Among the pomp and ceremony of the Chinese film industry, the quiet voices can be overlooked. But while big-budget productions such as Let The Bullets Fly and Aftershock grab headlines, a new wave of films are garnering critical attention: films from Tibet.

It started in 2005 with The Silent Holy Stones directed by Pema Tseden (Wanma Caidan in Mandarin), the first filmmaker to film in Tibetan dialect using an all-Tibetan cast and crew. The film picked up numerous best new director awards for Pema, who has since made two more films, The Search(2009; Grand Jury prize at the Shanghai International Film Festival) and Old Dog (2011; currently on the festival circuit). Pema’s director-of-photography, Sonthar Gyal, has gone on to direct his own film, The Sun-Beaten Path(pictured above), which won the Dragons & Tigers Award for Young Filmmakers at the Vancouver International Film Festival (VIFF) in October.

‘Over the past two or three years, all the innovative filmmaking from Chinese independent directors seems to be concentrated in documentary production, with one striking exception,’ says Shelly Kraicer, programmer at VIFF. ‘That’s exactly Tibetan feature films.’

While the lush, Tibetan grasslands have intoxicated filmmakers from both the East (Wei Dai’s Once Upon a Time in Tibet) and West (Brad Pitt inSeven Years in Tibet), this new crop of film paints the landscape in rather bleaker shades.

‘The romantic view of Tibet is a foreign concept,’ says Pema when we meet at the China Independent Film Festival in Nanjing. ‘To us, our way of life is not like that. One purpose of my films is to show the value of living off the land. That is probably why those with preconceived notions don’t see what they want to see.’

Old Dog follows one man and his Tibetan Mastiff, elderly Akku (Lochey) who battles with his alcoholic son Gonpo (Drolma Kyab) who’s determined to sell the coveted creature to mainland dealers. The setting is a small town in Qinghai, flanked by grasslands and a main street of mud. Disused pipes litter the roads and scaffolding scales squat buildings. Youths sink balls into the pockets of a discarded pool table.

‘My homeland is very different from what it used to be,’ says Pema, who’s a 41-year-old son of nomads and the only one of three siblings to finish school. ‘Young people now ride motorbikes in the grasslands. In the past there would always be a large horse riding competition and a lot of herders would participate. It was a matter of honour to win such a competition. But because of the motorbikes – some people even herd sheep on bikes – horses aren’t used anymore.’

Drawing on the ancient Tibetan art form thangkas (richly-symbolic embroidered silk paintings), the films by Pema and Sonthar are lush, imbued with metaphor and at times painstakingly slow. Many of the scenes of The Sun-Beaten Path simply track guilt-ridden Nima (Yeshe Lhadruk) wandering the asphalt road through the Gobi desert en route to Lhasa. Meanwhile, one near-static take in Old Dog, in which Akku and Gonpo form a tete-a-tete across a table, is four-minutes long. The Shanghai International Film Festival jury said The Search is ‘almost a meditation in patience’.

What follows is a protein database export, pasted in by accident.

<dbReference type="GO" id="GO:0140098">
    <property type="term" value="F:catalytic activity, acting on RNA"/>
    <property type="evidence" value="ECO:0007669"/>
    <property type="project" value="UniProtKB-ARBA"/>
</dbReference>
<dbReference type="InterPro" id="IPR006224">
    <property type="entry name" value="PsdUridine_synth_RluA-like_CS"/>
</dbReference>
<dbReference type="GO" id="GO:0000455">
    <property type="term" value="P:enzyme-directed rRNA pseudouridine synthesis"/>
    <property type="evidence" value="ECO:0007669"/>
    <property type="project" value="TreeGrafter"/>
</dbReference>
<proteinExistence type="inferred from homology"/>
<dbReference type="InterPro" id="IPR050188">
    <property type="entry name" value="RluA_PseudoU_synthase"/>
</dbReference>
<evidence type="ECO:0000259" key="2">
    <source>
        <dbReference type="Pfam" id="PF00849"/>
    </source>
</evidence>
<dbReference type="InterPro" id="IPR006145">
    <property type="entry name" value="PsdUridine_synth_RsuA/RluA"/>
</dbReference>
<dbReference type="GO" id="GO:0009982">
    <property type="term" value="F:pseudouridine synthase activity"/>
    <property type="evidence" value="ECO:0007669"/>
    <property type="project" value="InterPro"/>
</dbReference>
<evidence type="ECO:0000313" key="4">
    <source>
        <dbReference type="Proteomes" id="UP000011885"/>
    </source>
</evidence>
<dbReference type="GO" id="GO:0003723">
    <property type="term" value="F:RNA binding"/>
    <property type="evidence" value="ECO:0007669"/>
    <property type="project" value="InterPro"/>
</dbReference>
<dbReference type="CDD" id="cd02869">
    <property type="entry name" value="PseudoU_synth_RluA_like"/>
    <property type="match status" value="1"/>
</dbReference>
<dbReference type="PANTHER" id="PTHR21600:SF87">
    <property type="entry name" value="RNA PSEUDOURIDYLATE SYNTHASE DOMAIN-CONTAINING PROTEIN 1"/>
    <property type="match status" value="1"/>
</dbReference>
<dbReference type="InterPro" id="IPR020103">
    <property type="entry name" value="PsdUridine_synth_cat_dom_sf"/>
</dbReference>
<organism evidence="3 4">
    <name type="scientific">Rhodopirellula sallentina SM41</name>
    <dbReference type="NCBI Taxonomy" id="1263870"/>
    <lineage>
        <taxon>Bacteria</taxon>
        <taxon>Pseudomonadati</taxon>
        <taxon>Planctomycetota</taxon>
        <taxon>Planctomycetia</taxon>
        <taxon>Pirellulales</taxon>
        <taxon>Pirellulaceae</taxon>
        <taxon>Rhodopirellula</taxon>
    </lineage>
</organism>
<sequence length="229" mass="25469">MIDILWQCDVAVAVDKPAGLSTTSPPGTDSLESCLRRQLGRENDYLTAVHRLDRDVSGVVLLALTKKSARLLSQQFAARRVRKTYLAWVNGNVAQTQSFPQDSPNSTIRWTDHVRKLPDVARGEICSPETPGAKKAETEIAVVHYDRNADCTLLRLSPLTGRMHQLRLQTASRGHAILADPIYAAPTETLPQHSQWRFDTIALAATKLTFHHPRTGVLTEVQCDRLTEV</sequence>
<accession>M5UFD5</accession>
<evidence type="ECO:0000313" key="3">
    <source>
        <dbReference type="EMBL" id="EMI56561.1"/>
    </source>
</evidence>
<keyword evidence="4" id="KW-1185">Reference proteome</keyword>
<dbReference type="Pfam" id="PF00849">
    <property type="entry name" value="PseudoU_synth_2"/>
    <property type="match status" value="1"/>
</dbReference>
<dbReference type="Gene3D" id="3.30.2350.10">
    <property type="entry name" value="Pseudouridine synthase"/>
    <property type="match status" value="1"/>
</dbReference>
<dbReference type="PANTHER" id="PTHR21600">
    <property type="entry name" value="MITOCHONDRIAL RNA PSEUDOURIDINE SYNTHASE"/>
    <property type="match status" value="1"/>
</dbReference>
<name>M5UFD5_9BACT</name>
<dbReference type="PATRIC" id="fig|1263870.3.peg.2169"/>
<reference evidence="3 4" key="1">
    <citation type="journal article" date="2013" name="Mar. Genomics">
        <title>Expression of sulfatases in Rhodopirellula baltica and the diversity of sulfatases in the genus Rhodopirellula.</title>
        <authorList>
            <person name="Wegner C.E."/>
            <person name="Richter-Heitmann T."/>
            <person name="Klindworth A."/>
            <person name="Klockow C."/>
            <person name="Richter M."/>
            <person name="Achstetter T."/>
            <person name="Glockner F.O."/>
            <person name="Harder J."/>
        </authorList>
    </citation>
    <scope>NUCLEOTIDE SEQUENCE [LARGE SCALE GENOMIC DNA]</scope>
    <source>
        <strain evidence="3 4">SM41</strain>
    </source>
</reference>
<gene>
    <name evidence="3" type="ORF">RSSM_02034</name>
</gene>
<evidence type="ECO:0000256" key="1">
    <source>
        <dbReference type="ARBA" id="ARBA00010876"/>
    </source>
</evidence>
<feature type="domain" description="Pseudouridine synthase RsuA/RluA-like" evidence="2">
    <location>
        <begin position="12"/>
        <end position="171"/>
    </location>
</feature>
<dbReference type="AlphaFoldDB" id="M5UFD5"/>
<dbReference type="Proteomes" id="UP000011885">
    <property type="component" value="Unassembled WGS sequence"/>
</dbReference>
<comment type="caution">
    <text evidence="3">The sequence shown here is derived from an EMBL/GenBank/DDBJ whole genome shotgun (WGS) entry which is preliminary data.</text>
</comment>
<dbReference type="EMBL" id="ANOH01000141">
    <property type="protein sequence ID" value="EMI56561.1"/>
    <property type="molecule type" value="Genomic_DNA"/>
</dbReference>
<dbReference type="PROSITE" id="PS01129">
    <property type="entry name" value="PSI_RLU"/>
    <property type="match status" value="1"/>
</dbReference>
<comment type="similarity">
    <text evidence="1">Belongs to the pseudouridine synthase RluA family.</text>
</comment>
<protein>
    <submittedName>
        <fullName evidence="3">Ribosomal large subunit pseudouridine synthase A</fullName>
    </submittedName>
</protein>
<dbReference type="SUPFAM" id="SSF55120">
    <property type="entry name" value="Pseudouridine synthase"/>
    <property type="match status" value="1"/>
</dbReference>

‘Tibetan filmmakers are focused more on the micro than the macro,’ says Elliot Sperling, professor of Central Eurasian Studies at Indiana University who specialises in Tibetan issues. ‘If you look at something like The Search, in which they’re trying to find people to take part in a traditional Tibetan opera, it touches on questions about the preservation of the opera, which could be seen to be about the preservation of the Tibetan environment. But it brings it down to the personal level and doesn’t stray to the larger political considerations.’

For Pema, Old Dog is almost too personal – he calls it both his ‘most sincere’ and ‘most desperate’ film to date. In the excruciating final scene (spoiler alert), rather than give his sidekick up to mainland dealers, Akku hangs his dog.

‘This film portrays the current state-of-affairs,’ says Pema, adding that he feels depressed when he watches the film. ‘All the depression and tension that’s been building throughout wouldn’t have been displayed to full effect without this killing of the dog. It’s an act of desperation.’

Yet the films by both Gyal and Pema contain many moments of grace. After the hanging, the camera follows Akku for a full minute as he strides across the sun-streaked grasslands. It’s one of many images that lingers after the lights come up.

‘There’s a scene in The Search that I remember very clearly,’ says Tenzin Phuntsog, curator of the Tibet Film Archive in New York. ‘There’s a ritual that Tibetan families have when you come home or before you go out: you always offer tea. I remember seeing this in Pema’s film, and thinking that the way he frames it is very authentic, it’s a very beautiful thing to have filmed and I instantly connected with it.’


Link to Time Out Shanghai